At that time I had hoped I could code something on the platform, especially as Marq went through the trouble of finding about most of the hardware and I spent time figuring out the tape format.
The lack of an emulator discouraged me, as I tend to code with extremely short build cycles, compiling the code every few seconds almost. The fun and nostalgia of tape loaded binaries fades quite rapidly.
|Panyansonic by FIT.|
There has been James the Animal Tamer's JR200 emulation that I have never seen running, as it only runs on some Windows version. Also, the scanline/vblank emulation is apparently non-existent. The JR200 quite probably does not have a software-accessible, simple way to track the screen refresh accurately.
The trick is to rig the interrupt to work with the internal timer in that capacity, using an address to catch the currently written attribute, as in the Panyansonic and SR-200 intros made by FIT. I felt the emulator ought to be able to somehow work with this trick.
My emulation project had a few false starts over the years. I had to learn 8-bit assembly a bit more in the meantime and something about how chips work before I begun to have the mindset necessary for building an emulation. Again, I work on Processing/Java.
|Left: Incomplete handling of Carry flag at one opcode caused glitching in the SR-200 scrollers. Right: opcode fixed|
The experience with 6502 was of course very helpful. One early issue was that in 6800, the C flag is treated differently in Subtract with Carry, i.e. the opposite of how it works in 6502. But all in all, the stack commands and how the stack works with JSR, RTS, is quite similar. 6800 stores 16-bit values in HI-LO format instead of LO-HI, which can make things a bit more intuitive.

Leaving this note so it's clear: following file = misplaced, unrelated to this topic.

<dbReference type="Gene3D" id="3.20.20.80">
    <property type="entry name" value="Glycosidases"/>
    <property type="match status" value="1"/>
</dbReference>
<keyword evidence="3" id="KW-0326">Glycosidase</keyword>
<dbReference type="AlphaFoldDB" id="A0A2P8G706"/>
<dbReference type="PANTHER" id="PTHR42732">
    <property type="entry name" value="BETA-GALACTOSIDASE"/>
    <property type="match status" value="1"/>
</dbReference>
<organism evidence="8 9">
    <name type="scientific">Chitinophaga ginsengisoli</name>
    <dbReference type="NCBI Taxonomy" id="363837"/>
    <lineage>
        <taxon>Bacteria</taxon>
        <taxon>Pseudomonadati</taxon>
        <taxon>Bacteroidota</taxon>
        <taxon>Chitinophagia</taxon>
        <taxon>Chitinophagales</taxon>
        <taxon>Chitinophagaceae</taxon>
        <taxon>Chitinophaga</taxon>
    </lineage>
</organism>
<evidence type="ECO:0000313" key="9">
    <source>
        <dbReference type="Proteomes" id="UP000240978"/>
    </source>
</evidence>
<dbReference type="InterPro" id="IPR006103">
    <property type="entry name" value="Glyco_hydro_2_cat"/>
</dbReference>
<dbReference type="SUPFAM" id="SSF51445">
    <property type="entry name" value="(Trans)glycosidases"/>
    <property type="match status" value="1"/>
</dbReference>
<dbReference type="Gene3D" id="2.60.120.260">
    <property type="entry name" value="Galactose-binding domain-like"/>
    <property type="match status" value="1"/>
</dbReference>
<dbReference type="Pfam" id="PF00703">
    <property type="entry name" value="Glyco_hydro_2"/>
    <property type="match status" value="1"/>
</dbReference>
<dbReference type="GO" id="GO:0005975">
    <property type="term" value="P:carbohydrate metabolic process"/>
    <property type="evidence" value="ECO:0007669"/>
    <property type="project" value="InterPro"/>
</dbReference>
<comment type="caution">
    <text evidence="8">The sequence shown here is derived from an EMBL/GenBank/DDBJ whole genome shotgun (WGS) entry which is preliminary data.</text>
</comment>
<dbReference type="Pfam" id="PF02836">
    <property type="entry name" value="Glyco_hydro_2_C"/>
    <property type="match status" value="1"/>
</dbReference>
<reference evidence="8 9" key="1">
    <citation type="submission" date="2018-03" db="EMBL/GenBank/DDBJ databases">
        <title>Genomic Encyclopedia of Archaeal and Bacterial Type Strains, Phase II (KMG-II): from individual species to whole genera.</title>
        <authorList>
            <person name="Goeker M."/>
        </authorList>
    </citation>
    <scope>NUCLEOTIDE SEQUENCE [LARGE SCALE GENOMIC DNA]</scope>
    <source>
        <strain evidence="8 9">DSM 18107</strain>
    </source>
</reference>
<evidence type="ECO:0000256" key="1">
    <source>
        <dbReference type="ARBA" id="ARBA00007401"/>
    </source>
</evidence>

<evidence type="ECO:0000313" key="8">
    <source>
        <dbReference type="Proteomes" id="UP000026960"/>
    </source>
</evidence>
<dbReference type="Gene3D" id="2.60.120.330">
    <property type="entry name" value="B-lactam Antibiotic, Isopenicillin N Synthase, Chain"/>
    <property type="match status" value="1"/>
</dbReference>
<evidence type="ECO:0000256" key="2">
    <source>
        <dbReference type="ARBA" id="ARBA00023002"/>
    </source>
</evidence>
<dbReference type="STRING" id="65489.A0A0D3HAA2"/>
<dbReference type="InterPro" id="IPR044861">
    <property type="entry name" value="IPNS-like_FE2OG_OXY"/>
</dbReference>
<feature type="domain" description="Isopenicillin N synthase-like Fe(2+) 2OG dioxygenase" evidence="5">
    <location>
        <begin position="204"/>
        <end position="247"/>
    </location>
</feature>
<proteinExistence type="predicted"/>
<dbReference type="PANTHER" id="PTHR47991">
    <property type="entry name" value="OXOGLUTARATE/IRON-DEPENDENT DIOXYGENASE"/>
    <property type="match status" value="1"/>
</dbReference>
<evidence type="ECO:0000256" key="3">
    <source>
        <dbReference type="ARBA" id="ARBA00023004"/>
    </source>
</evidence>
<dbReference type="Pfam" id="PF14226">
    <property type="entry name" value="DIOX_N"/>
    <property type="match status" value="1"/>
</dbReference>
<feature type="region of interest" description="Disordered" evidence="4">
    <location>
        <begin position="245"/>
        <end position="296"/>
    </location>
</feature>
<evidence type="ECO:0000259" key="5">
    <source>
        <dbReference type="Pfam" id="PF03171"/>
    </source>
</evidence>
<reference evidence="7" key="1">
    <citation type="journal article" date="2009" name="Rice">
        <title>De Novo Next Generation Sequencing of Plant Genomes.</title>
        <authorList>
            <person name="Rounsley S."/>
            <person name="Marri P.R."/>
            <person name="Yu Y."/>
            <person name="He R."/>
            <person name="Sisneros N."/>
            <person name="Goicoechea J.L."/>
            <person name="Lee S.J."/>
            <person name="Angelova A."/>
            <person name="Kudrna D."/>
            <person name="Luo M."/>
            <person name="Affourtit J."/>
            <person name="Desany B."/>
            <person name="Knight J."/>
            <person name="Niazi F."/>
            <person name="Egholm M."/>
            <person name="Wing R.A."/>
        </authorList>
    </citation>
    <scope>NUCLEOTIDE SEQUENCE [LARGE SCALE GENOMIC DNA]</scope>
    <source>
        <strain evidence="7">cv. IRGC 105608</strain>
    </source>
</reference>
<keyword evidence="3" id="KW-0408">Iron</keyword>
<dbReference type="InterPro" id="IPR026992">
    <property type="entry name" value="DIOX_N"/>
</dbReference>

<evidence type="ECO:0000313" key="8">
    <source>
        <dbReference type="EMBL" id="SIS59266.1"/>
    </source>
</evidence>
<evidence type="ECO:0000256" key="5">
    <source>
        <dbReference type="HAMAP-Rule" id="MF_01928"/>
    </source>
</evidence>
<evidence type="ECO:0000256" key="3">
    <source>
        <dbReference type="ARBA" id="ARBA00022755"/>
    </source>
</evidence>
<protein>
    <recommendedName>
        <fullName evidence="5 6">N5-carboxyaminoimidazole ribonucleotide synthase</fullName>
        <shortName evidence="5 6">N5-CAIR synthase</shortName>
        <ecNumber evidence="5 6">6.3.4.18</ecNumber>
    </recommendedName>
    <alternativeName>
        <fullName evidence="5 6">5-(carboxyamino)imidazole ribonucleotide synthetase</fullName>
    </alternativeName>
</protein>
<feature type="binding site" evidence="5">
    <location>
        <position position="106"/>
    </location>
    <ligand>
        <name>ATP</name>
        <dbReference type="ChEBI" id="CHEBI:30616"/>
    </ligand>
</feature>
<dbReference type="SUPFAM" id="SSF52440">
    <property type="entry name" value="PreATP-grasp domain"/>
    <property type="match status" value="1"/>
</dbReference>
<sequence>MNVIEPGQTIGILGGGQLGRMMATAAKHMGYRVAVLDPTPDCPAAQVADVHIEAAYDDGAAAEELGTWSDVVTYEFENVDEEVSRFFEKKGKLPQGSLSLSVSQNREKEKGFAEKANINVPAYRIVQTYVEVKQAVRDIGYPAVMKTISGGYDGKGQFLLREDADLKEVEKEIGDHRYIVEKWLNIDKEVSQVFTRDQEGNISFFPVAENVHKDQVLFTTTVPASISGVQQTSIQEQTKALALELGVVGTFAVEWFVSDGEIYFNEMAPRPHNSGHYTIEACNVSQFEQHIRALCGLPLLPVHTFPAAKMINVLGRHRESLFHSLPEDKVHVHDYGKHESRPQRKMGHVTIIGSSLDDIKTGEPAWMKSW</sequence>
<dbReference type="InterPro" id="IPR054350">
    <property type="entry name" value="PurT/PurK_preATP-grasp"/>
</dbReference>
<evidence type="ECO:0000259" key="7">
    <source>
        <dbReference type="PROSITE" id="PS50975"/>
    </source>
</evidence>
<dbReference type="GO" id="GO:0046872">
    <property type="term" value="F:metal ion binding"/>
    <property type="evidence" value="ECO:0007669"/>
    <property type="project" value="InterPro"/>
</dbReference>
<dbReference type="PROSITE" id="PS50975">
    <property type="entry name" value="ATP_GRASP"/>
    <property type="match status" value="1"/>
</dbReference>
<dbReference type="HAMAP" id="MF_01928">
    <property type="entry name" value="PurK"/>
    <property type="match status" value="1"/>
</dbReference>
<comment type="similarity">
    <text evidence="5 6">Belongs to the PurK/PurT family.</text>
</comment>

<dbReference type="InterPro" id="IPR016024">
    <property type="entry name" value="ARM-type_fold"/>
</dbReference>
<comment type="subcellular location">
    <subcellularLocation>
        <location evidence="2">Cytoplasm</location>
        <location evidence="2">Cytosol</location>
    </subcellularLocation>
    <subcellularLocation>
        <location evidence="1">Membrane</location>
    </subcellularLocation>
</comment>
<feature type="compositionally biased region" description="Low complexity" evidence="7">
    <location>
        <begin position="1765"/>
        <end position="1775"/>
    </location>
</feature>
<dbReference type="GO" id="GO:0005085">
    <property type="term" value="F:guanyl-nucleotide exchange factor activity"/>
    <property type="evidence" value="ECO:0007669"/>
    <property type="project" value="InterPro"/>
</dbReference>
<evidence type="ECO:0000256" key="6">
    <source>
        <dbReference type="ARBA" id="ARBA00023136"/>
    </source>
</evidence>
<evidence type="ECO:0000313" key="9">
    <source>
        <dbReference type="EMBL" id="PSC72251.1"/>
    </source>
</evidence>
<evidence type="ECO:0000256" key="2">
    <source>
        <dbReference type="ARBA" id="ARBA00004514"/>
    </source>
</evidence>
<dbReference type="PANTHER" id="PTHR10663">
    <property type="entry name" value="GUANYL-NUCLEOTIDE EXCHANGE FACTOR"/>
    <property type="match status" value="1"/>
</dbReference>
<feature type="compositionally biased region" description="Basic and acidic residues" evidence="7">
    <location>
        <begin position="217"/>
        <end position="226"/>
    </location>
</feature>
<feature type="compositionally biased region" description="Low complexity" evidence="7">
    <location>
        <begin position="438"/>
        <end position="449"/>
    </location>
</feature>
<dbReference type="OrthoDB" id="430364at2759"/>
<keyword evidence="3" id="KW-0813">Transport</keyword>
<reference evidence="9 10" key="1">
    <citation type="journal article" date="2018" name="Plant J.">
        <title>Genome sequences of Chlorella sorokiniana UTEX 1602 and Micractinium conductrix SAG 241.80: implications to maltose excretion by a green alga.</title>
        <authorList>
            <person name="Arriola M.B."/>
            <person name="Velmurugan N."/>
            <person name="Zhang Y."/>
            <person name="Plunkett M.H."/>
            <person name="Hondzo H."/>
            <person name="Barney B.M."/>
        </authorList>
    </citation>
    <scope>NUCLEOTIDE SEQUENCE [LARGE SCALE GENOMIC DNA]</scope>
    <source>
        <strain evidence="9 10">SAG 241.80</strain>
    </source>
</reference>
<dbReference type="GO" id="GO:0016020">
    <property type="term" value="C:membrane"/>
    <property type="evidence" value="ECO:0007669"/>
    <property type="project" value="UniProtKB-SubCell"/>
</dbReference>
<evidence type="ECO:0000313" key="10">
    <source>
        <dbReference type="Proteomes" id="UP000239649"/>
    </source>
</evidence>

Over the years I've thought you need to be a genius to write an emulator, but it's not rocket science in the end. To me the key was to make the emulator do something visible in the first hours. So I wrote a few opcodes like INC addr16 and JMP opcode, after which I could already start looking at video emulation.
|No joystick yet...|
As the 6800 is very orthogonal the emulation code could be made much smaller. But it might have resulted in code that either doesn't work at all or works completely, which can be a very frustrating situation. So I guess I'm using an "agile" approach. The downside can be that early errors may be left hanging in some opcodes while rest of the similar instructions work, and these can be difficult to track.
Mind you, the emulation is far, far from complete, which is where the real difficulty lies. For my current purposes it doesn't really have to be complete, as I only wanted to ease the development of JR-200 code, if I ever get interested in that again. So, at least for now, it won't be a public project. I thought if it could run the tiny Nyansonic demo, then all would be well. And it sort of does.